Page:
5000% Rise in 4G ‘Dumb’ Phones a Bonus for Apple

Best Nokia Feature Phones

There is always something about mobile technology that’s in the news and this time not surprisingly it’s to do with the latest in smart phone use.

It seems that according to Counterpoint Research interest in smart phones is on a downward spiral. More and more people are quietly switching from purchasing smart phones to buying so-called ‘dumb’ phones. They are simply cheaper, more robust and the batteries have more life in them. Mobiles that resemble something from last century like flip top phones are becoming increasingly popular. These sorts of phones include the brick-like appearance Motorola DynaTAC. This is used by Michael Douglas, the actor, and is now selling for $1,500 online.

Differences between a dumb or feature phone and a smart phone

A smart phone basically plays the role of a hand held mini-computer. It offers such things as calling, computing, online surfing, video conferencing, media players, cameras and GPS navigation capability. It also operates using certain systems including iOS, Android and Windows Mobile. The ‘smart phone’ has been in circulation since 1997 and was originally launched by Ericsson. A feature or ‘dumb’ phone lacks the smart phone’s sophistication and is not so expensive, but it’s capable of being an important phone that meets the owner’s daily needs.

Slow to move into smart phones

If 2G is available many phone users are happy with that and don’t feel too pushed about buying a smart phone or even worrying about 4G.

Cash rich market versus the poorer market

It’s hard for a high tech company like Apple to meet the needs of cash rich, tech savvy customers while at the same time trying to find a way of marketing its products to the majority of the world’s population. This group sees owning a phone as a luxury and doesn’t have either the desire or need to be gobbling up expensive data live-streaming movies while sitting on a bone shaking bus.

It’s enough trouble trying to sit in a seat while preventing one’s hard earned phone from being flipped onto the floor. Despite this, Apple is increasing its investment in countries like India, where potential customers can barely gather sufficient rupees to purchase a phone in the $200 range, let alone set their sights on an iPhone. It is expected that billions of 4G enabled feature phones will be freighted on a world scale in the next 5 years, an increase of 5,300% this year. Just in 2016 alone, 400 million dumb phones were sold, but now growth is slowing down.

Dumb phones feature of emerging economies

According to Counterpoint, there are 1.3 billion feature phone users globally, mostly in the newly emerging markets of Asia and Africa. Because countries differ so much in their technology base and economics, 2G is common still there and 4G is in its growth stage. Most phone companies wherever they are try to shift customers into the direction where they want them to be. It’s in the interest of businesses to establish themselves in 4G, so encouraging the non-business sectors promises earnings for a phone business as much as anything else.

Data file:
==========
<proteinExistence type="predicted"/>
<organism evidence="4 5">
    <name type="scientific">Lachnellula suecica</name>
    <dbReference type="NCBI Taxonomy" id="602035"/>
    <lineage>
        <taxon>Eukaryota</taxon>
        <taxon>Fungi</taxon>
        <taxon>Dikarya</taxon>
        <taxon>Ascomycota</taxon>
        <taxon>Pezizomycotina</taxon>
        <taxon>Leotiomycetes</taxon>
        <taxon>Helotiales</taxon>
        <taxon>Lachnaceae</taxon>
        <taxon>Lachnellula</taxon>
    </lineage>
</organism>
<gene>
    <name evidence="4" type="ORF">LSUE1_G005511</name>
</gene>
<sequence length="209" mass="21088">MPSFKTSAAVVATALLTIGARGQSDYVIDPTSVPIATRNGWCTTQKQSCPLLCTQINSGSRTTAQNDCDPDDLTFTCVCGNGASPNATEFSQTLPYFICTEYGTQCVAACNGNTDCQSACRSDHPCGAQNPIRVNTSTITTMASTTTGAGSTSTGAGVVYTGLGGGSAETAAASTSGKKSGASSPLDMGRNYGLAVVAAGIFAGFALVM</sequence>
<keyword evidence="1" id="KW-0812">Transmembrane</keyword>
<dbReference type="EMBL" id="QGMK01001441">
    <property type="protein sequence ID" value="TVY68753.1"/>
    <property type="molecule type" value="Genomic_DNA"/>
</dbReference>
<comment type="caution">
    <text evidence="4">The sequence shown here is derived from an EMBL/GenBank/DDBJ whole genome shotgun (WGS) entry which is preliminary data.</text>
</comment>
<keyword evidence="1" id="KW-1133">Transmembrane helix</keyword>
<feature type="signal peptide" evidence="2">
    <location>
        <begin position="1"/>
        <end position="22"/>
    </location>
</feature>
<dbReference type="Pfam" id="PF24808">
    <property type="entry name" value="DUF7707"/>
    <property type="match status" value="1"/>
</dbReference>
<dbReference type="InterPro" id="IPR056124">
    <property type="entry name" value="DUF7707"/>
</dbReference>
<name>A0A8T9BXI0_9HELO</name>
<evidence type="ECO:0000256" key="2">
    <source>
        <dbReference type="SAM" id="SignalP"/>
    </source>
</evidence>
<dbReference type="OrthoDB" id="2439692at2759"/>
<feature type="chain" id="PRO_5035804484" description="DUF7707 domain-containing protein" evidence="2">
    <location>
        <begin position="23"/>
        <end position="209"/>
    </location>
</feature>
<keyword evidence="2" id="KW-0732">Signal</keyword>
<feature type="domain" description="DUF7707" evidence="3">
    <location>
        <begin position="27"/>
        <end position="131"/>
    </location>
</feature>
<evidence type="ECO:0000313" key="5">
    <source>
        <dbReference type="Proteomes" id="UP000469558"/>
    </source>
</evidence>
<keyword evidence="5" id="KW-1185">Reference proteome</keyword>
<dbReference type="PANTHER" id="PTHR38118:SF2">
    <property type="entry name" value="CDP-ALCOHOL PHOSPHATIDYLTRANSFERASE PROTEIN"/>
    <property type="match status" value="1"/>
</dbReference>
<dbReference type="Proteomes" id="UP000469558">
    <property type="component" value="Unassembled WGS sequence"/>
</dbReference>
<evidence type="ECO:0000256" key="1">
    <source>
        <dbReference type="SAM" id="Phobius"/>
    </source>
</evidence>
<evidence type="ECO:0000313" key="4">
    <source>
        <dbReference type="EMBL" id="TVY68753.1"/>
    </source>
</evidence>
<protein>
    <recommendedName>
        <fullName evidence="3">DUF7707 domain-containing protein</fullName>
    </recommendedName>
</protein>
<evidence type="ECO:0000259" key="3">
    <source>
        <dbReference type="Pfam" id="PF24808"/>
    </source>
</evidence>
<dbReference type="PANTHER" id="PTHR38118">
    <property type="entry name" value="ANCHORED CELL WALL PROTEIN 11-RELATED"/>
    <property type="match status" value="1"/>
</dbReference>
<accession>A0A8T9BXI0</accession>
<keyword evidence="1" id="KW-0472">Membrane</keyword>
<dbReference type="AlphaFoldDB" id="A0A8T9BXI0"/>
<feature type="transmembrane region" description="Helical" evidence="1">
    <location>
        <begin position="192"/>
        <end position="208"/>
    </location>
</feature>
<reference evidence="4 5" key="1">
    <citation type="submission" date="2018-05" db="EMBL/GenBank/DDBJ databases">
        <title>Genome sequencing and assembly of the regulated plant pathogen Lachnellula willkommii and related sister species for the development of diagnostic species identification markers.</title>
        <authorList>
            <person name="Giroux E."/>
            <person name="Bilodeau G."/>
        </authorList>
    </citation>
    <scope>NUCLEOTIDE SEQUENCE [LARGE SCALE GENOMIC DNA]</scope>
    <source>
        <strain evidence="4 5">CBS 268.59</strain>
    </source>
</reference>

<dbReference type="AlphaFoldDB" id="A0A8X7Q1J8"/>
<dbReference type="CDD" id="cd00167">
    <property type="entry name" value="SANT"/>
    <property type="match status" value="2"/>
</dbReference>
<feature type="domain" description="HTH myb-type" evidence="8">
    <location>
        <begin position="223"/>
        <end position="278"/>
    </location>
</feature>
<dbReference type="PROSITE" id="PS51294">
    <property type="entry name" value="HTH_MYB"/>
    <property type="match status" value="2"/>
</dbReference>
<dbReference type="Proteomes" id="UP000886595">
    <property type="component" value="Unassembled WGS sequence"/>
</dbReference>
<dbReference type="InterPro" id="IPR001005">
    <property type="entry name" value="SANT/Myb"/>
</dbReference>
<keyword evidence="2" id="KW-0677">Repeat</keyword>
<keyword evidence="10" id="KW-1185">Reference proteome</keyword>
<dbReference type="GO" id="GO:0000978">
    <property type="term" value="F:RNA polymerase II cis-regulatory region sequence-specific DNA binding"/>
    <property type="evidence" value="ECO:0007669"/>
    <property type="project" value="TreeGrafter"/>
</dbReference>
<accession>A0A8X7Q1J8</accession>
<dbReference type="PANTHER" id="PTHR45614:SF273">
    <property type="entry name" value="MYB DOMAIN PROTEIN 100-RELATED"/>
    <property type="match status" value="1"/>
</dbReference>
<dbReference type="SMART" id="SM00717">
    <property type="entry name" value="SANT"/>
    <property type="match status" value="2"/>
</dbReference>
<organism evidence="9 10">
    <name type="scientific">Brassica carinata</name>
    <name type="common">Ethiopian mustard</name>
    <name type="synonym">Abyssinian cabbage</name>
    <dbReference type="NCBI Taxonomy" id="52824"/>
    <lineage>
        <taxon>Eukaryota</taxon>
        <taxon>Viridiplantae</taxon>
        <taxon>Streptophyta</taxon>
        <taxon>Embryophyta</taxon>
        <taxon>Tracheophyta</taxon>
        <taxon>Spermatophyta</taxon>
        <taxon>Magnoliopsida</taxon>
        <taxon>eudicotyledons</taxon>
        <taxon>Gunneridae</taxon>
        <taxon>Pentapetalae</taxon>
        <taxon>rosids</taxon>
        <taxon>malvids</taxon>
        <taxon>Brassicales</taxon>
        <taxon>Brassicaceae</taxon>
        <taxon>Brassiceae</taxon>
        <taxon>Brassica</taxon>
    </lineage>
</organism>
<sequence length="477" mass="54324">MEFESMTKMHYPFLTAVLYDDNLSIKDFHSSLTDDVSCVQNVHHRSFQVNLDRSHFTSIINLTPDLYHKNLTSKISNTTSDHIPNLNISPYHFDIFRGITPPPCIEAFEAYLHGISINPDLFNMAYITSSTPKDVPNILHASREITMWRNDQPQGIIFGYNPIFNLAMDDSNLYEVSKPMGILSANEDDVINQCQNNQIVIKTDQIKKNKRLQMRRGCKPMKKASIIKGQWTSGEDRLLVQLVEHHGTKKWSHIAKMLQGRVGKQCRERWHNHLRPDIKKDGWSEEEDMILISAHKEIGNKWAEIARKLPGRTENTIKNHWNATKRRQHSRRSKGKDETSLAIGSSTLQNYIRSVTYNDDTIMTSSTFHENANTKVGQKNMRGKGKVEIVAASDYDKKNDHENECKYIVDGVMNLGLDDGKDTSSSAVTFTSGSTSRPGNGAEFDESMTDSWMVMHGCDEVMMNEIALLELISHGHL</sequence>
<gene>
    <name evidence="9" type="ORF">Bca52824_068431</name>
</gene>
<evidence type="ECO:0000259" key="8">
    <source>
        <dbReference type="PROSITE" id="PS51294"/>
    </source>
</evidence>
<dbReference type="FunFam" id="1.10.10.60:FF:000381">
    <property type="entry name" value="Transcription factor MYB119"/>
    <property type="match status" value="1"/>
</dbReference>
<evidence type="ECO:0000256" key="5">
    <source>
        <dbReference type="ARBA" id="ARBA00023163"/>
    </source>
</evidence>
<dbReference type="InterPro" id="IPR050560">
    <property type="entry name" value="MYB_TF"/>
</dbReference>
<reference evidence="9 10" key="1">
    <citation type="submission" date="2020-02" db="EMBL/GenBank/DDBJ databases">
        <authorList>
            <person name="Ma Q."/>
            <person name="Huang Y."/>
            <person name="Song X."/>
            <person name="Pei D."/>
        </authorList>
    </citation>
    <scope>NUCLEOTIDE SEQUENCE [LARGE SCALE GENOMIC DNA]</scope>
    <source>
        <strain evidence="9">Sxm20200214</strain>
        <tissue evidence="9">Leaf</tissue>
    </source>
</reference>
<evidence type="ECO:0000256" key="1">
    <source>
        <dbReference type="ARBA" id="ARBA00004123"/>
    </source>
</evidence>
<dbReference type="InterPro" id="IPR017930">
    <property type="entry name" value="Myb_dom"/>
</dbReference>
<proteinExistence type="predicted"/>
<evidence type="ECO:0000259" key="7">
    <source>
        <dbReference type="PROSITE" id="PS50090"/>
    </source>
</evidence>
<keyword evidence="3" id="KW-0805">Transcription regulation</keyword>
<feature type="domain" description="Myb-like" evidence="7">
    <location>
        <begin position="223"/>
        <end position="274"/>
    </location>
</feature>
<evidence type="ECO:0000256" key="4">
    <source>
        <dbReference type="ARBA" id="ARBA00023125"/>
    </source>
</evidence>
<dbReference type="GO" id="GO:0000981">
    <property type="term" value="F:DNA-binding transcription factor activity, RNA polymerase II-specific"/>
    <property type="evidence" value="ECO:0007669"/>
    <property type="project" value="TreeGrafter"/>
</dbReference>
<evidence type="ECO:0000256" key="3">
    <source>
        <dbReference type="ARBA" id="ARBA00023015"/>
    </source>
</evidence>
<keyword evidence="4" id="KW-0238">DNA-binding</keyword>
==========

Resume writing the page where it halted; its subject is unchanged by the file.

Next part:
What people say about the dumb phone

  • Neil Shah, from Counterpoint Research, said that Samsung, Apple’s major competitor last year sold 50 million feature phones without 4G. However, Shah doesn’t believe that these 2G/3G feature phones will be able to compete in the years to come, as these owners will be after faster speeds and other more sophisticated features that can’t be used on a 2G/3G network.
  • Peter Munro, who heads a consultancy for digital design in Sydney, recently gave up his iPhone 5 smart phone and bought a “dumb phone”. He says there are a few features of a smart phone, such as a fragile screen, loads of apps and a camera that allows selfies that he just doesn’t need.
  • Even young people like 22 year-old university student Nick Fuente have traded in an iPhone 5 for a simpler Nokia 208, after breaking countless screens while undertaking fitness programmes.
  • In Australia, according to Telstra, around 74% of adults were using smart phones by May 2014. Australian children on an average spend almost one day every week on their smart phones.


Technology sometimes moves too fast. For some time now smart phones have been in hot demand, but phone companies, including Apple have realised that part of the more affluent market is quite happy with old style ‘dumb’ phones, because they don’t always need the dizzying range of features on a smart phone. There are also huge markets in less affluent countries that simply cannot yet afford the latest smart phones. They are more than happy to spend money on ‘dumb’ phones, so phone companies would be dumb if they didn’t respond to that demand in the market.

Neil Aitken

Having worked in 3 countries for 4 telcos on both voice and data products, Neil is in a position to give you the inside track. Get beyond the marketing messages to the best plan for you.